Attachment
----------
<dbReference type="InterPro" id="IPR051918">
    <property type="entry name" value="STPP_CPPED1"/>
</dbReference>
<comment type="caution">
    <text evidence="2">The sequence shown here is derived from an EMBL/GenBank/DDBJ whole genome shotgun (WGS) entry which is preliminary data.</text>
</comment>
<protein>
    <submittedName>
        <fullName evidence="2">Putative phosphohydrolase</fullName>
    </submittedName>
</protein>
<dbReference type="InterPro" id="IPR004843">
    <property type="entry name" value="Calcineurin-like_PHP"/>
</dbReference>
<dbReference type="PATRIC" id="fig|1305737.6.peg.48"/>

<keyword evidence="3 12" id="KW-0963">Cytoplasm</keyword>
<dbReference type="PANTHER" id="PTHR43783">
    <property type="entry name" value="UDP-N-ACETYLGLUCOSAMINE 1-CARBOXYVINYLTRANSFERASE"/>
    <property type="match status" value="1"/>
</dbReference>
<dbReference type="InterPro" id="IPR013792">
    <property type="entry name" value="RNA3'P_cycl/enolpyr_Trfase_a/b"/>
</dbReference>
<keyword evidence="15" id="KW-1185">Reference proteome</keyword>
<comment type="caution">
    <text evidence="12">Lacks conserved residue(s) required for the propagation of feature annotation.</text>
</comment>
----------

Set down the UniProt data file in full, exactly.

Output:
<dbReference type="InterPro" id="IPR051918">
    <property type="entry name" value="STPP_CPPED1"/>
</dbReference>
<comment type="caution">
    <text evidence="2">The sequence shown here is derived from an EMBL/GenBank/DDBJ whole genome shotgun (WGS) entry which is preliminary data.</text>
</comment>
<protein>
    <submittedName>
        <fullName evidence="2">Putative phosphohydrolase</fullName>
    </submittedName>
</protein>
<dbReference type="InterPro" id="IPR004843">
    <property type="entry name" value="Calcineurin-like_PHP"/>
</dbReference>
<dbReference type="PATRIC" id="fig|1305737.6.peg.48"/>

<keyword evidence="3 12" id="KW-0963">Cytoplasm</keyword>
<dbReference type="PANTHER" id="PTHR43783">
    <property type="entry name" value="UDP-N-ACETYLGLUCOSAMINE 1-CARBOXYVINYLTRANSFERASE"/>
    <property type="match status" value="1"/>
</dbReference>
<dbReference type="InterPro" id="IPR013792">
    <property type="entry name" value="RNA3'P_cycl/enolpyr_Trfase_a/b"/>
</dbReference>
<keyword evidence="15" id="KW-1185">Reference proteome</keyword>
<comment type="caution">
    <text evidence="12">Lacks conserved residue(s) required for the propagation of feature annotation.</text>
</comment>